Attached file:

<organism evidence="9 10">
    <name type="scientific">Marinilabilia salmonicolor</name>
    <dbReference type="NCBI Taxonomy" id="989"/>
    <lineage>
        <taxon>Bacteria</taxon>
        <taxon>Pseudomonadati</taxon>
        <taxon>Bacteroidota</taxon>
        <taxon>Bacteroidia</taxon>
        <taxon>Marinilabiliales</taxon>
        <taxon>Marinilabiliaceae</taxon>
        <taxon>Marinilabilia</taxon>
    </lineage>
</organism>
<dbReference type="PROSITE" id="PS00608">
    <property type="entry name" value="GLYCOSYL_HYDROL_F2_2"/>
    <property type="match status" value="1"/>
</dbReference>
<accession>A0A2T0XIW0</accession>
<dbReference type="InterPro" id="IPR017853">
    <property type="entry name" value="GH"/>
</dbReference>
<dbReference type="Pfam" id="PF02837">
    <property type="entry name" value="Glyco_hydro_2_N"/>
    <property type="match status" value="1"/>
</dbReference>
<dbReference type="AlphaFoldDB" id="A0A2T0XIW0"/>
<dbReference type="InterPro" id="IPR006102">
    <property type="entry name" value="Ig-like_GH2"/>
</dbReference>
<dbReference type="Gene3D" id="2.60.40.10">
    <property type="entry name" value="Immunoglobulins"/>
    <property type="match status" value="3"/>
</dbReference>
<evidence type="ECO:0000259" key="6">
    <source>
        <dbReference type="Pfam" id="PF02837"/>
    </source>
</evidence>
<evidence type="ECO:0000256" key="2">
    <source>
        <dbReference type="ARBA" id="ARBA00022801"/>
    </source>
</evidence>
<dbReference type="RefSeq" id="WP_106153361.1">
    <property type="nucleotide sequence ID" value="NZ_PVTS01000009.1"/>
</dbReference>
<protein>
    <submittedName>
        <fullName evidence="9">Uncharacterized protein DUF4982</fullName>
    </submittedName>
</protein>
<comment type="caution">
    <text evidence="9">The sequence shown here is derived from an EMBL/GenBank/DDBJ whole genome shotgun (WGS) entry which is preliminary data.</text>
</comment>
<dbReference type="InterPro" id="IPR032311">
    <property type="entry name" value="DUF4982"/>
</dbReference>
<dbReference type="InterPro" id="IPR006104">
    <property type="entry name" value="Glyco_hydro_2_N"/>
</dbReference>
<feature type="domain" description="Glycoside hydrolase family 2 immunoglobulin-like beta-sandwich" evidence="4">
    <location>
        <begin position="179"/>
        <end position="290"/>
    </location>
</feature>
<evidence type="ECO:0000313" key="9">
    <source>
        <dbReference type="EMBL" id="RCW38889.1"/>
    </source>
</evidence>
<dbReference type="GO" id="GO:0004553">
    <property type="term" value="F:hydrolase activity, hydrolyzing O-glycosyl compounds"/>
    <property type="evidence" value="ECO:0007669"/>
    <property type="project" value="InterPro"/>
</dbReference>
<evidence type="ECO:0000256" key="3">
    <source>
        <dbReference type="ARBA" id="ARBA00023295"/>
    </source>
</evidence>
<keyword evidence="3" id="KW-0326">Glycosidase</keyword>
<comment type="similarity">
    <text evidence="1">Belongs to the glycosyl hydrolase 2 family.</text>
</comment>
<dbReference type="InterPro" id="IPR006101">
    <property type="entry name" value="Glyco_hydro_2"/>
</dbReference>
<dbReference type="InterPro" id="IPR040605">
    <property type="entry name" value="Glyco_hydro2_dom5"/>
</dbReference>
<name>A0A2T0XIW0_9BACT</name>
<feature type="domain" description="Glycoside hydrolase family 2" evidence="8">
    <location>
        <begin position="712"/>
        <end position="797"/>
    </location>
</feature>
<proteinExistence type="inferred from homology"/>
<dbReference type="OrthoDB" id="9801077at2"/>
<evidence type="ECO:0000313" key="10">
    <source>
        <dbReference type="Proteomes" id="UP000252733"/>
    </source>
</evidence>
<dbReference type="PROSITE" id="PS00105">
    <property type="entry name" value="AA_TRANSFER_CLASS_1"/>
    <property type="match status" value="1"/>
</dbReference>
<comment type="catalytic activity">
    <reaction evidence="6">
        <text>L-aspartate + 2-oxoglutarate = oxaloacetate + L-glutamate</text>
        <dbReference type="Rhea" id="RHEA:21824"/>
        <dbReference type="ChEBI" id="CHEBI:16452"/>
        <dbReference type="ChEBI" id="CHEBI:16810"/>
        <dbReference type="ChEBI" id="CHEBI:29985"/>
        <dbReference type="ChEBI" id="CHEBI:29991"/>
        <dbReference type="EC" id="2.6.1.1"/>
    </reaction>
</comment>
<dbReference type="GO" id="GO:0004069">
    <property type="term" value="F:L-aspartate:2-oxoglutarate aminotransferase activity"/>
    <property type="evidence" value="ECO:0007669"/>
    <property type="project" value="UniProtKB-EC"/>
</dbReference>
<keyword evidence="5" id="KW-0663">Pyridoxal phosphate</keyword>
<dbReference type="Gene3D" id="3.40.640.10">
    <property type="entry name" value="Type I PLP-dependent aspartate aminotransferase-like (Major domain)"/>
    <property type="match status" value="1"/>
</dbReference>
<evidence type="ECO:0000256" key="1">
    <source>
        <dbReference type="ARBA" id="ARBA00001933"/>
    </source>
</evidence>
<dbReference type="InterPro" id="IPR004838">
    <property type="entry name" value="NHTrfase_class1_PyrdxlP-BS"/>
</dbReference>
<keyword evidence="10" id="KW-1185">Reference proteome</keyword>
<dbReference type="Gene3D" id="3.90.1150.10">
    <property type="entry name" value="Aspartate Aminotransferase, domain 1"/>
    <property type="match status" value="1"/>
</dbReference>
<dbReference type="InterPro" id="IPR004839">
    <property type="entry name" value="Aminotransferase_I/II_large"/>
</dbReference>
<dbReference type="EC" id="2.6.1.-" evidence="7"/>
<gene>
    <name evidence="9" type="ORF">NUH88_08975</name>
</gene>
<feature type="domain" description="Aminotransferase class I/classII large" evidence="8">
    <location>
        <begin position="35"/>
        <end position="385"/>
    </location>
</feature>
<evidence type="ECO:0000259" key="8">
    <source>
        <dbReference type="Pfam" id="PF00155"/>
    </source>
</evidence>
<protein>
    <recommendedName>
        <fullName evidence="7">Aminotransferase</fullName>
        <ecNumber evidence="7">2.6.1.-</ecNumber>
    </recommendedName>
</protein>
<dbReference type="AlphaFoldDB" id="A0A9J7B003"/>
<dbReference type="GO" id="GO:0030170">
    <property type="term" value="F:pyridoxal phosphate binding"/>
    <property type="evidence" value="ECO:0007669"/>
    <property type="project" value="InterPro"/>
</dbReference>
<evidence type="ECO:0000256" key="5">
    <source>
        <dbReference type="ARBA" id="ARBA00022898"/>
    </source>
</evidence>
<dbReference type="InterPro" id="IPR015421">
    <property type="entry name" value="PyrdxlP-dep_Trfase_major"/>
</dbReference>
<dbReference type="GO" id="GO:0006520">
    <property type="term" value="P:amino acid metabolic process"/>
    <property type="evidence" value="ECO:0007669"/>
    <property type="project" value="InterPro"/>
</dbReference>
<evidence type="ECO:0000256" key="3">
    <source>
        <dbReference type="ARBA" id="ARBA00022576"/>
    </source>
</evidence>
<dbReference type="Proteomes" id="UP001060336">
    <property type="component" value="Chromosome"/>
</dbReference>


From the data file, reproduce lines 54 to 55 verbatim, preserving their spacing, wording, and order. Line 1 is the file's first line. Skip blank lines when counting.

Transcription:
</comment>
<dbReference type="InterPro" id="IPR032311">